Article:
Essendon Football Club Supplements Scandal
The Essendon Football Club "supplements scandal" is in the news again (or should that be "still"?) because Essendon has taken its case against ASADA to court, and the case is being heard this week.
I guess it's inevitable when there are careers and money at stake, but it's amazing to me that Essendon/James Hird are fighting this at all. The Essendon supplements scandal is a textbook case of unethical behaviour. They did wrong, and they need to accept it.
Let's put aside these aspects: the supplements were not effective; one of the prohibited supplements was not prohibited at the time; other clubs are or were using supplements too.
Those aspects are not really relevant to the fact that Essendon did wrong.
The charges against Essendon are listed here, and they can be summarised as:
- putting players at risk
- failing to adequately control and monitor the program
- acting against internal policy
- operating in a culture that was lax, uninformed, risk-taking, disregarding of rules and cavalier with players' well-being (2013 slogan: "Whatever It Takes")
- using prohibited substances!
The Essendon management in general were bad, but James Hird has been appalling. The correct stance when caught out in a scandal of this magnitude is contrition, immediate and heartfelt concern for the players' welfare, and humble acceptance of what was, in this case, an incredibly lenient punishment (initially, suspension for a year with pay, with agreement to return as coach the following season). Only a massive ego would reject and fight such a punishment, and consistently refuse to accept he did anything wrong.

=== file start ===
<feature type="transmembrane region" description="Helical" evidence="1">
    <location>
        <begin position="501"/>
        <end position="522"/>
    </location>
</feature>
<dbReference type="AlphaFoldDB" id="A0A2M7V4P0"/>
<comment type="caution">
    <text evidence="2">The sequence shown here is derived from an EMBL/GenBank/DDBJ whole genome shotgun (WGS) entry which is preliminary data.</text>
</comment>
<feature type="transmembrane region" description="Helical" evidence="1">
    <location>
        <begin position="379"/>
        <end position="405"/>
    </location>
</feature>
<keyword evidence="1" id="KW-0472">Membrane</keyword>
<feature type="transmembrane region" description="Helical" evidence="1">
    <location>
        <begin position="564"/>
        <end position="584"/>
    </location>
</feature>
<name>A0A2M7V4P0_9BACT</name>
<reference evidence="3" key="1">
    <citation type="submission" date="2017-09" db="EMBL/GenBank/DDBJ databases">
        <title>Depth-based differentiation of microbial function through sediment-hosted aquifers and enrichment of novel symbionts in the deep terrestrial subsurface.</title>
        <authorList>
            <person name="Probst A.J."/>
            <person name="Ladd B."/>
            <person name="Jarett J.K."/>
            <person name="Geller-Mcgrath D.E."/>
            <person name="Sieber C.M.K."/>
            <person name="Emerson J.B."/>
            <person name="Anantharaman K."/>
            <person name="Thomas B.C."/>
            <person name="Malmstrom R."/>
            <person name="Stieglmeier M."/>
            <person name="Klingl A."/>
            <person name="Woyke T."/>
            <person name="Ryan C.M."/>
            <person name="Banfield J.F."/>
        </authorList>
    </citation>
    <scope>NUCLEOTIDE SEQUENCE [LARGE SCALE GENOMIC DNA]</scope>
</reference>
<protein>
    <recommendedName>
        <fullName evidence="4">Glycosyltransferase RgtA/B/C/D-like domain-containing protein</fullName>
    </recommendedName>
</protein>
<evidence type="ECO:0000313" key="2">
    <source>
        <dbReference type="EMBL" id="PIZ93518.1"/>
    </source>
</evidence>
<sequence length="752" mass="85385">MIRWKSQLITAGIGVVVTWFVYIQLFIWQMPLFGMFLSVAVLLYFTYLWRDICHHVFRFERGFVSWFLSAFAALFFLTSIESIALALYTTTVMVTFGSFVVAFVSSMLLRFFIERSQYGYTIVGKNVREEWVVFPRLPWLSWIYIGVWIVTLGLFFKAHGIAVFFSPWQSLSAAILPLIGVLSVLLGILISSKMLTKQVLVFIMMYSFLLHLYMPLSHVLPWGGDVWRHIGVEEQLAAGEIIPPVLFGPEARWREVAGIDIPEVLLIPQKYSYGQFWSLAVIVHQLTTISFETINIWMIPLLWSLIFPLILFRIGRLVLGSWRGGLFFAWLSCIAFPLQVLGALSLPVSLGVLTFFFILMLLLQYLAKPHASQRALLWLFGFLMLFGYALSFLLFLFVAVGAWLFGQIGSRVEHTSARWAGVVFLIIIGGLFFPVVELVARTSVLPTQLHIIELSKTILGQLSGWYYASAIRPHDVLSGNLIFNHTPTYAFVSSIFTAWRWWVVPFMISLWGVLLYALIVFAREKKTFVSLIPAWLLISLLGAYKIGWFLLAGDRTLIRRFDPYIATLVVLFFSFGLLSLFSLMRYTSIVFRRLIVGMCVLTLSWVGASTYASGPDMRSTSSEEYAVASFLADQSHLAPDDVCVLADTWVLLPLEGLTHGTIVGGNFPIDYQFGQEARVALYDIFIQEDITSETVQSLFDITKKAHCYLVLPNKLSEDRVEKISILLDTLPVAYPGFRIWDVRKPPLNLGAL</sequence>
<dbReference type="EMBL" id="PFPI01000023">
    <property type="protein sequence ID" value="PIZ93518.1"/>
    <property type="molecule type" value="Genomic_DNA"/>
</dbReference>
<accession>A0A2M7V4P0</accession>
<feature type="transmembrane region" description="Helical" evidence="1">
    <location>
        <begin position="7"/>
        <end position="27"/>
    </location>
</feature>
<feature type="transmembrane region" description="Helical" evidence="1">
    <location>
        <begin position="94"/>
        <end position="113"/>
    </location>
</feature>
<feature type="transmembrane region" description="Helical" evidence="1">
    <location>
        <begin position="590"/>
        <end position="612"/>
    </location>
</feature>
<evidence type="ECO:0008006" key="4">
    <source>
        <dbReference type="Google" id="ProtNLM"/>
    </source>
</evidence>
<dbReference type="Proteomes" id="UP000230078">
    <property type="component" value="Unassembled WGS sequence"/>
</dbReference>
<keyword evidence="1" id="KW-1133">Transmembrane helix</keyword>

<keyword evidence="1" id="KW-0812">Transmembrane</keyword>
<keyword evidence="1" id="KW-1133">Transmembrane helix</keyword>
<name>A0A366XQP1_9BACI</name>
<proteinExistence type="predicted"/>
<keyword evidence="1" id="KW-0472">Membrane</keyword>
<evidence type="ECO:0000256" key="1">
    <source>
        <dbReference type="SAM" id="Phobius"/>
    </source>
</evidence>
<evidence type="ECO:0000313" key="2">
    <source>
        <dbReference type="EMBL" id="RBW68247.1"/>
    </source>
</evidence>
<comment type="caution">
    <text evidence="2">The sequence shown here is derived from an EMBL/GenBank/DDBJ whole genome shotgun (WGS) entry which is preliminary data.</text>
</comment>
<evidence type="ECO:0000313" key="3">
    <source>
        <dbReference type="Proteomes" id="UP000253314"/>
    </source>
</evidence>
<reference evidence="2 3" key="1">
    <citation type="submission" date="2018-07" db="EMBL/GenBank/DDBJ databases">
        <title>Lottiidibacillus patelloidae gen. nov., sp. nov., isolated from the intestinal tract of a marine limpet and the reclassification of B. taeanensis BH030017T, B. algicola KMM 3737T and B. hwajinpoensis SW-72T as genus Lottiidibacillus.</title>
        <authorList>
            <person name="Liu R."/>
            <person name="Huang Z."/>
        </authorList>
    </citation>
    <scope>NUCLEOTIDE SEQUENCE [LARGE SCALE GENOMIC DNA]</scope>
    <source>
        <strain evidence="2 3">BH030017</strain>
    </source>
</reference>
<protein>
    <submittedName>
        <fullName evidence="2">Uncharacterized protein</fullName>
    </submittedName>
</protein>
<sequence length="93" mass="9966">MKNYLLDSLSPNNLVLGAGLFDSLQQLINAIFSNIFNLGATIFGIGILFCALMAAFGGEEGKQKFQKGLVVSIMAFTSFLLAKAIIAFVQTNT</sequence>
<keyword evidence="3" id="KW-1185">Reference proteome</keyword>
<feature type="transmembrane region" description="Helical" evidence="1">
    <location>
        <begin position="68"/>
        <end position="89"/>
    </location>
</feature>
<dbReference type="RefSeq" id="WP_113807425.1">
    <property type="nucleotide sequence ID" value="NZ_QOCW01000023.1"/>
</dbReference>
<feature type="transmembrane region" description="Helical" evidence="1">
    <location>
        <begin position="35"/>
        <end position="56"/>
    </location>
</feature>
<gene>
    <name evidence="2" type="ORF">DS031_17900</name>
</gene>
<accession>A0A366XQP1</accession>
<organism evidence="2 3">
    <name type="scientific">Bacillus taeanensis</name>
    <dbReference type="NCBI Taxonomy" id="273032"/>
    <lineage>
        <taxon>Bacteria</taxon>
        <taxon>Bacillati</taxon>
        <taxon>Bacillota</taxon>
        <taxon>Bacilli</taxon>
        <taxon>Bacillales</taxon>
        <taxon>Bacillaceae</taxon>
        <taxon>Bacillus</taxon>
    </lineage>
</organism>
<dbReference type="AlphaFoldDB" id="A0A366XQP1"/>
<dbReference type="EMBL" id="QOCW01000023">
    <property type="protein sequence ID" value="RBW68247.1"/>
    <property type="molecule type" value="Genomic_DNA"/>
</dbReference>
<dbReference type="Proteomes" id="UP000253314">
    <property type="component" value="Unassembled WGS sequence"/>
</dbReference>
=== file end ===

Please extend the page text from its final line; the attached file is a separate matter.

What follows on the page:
It's simple ethics:
1. There are good reasons for all those annoying rules. Always do the right thing, even if you're swimming in a culture that doesn't. Eventually, the tide will turn - and then things will not be pretty.
2. If you have a duty of care towards others, exercise care.
3. When you've done the wrong thing, take responsibility and take your medicine.
HSU expenses scandal
Those on the left who defend corrupt trade unions or dismiss Craig Thomson's theft because "the government gives more money to Rupert Murdoch" or some such terrible argument, are not helping the left.
(Example: a tweet from Helen Razer dismissed the Craig Thomson case as "a handful of knock-shop change".)
Yes we know that governments have and have had questionable arrangements with Rupert Murdoch and other power brokers. But like the defense of Essendon that "other clubs are doing it too", it's not a defence. It is actually almost irrelevant.
I am fully aware that the current government Royal Commission into trade union corruption is political and the Liberal party's ultimate goal is to sneak in Workchoices by another name. Again, that's not a defence.
Corruption is a cancer, and the audacity and level of trade union corruption, in this day and age, where we're still reading about events that sound like they should come from thirty years ago, should appall everyone. Funds stolen from trade union "slush fund accounts" and fraudulent expense claims are money stolen from workers, who are ultimately duped and abandoned by the union they depend on.
There is a tendency on the hard left (not the sensible left) to absolve any wrong, downplay any crime, for "the greater good" of keeping the left in power. Leaving aside the fact that any side in power for too long becomes at worst dangerous and at best useless, it's a terrible position anyway.
The thing is, while in theory I can often agree that an isolated or limited bad deed might be justified or outweighed by the greater good, in practice I can't think of a single time I've ever felt that way.
Corruption and theft are always bad. They always have victims, and they always do damage. And left unchecked, they always get worse and endanger more people.
Ethics cannot be elastic.
So that's my rant for the week. What do you think? I know passions are high on both of these topics; do you see things differently?